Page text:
You recently said, “Innovative development requires deep theoretical research…Research like this requires massive financial infusion and rejection of short-term gains. Innovation in mass manufacturing requires major structural changes and finance. We should admit that science is in a critical state and that only a fundamental overhaul of the socio-economic sphere will change things » Can you tell us more about this declaration ?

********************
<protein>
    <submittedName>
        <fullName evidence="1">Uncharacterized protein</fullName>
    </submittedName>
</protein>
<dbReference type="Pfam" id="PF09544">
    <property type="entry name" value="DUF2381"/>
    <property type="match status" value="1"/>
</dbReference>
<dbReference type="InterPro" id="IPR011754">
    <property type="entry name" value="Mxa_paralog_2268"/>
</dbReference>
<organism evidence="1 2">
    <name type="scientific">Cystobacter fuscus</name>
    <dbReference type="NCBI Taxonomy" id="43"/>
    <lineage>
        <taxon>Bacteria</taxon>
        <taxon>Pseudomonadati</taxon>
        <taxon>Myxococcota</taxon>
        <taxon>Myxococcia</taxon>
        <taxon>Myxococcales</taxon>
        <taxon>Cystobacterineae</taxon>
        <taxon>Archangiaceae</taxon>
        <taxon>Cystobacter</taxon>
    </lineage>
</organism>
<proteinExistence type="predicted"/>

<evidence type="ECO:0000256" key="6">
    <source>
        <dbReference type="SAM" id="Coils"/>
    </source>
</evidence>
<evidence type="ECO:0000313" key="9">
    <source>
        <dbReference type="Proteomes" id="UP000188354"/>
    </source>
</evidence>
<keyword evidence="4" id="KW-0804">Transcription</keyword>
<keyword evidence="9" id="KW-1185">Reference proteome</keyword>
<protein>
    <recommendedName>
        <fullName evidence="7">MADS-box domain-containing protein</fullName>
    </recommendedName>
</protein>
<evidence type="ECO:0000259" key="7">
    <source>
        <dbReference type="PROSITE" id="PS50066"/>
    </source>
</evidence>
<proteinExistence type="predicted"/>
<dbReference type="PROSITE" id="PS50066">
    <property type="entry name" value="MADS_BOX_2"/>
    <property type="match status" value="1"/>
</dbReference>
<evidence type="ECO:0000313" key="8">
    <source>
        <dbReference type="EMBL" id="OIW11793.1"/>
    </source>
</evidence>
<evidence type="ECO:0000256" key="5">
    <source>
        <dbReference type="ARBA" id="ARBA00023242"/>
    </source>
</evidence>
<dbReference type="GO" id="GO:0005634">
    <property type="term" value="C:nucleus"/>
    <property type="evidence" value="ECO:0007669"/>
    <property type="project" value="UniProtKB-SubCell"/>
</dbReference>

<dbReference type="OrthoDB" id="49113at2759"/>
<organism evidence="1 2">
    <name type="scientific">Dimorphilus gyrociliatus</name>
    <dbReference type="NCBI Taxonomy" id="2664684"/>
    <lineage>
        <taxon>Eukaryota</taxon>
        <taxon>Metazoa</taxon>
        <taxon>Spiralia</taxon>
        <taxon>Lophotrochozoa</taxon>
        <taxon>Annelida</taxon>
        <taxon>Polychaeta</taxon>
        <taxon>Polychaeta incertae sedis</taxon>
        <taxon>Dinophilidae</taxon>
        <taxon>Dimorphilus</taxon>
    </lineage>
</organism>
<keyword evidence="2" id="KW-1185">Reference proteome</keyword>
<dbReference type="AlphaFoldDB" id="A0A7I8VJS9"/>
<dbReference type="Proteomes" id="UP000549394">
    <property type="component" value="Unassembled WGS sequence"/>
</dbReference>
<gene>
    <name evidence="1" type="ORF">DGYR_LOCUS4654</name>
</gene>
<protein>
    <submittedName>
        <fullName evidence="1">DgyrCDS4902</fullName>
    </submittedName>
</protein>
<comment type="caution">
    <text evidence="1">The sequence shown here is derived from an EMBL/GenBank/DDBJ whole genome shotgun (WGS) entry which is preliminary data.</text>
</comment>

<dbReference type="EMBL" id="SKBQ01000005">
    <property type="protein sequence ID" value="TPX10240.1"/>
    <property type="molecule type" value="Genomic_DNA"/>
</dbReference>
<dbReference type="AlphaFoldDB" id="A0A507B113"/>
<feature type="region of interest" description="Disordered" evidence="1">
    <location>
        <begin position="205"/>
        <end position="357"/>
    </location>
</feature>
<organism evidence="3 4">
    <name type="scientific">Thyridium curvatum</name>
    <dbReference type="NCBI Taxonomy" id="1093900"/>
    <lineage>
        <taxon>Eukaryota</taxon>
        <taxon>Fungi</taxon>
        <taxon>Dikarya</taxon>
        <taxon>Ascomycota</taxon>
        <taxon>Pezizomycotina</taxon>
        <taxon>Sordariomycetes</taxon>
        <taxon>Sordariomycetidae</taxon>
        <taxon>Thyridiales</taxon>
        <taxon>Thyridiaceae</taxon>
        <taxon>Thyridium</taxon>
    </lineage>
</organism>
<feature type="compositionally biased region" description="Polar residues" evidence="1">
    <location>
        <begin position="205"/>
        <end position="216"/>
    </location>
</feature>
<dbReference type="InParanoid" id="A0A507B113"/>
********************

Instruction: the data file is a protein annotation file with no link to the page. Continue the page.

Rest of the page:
This is a very complex issue that can be considered in different sections. The neoliberal policy of so-called optimization, cuts in the social and cultural spheres, reductions and deregulation, the path followed by Ukraine since independence, is not just a challenge to the national education and science system. It is a consistent special operation aimed at its destruction. Education in Ukraine is by no means a priority for the authorities and is financed on a residual basis. Even in the absence of qualitative sociology and general statistics in education, one can easily observe the reduction in spending.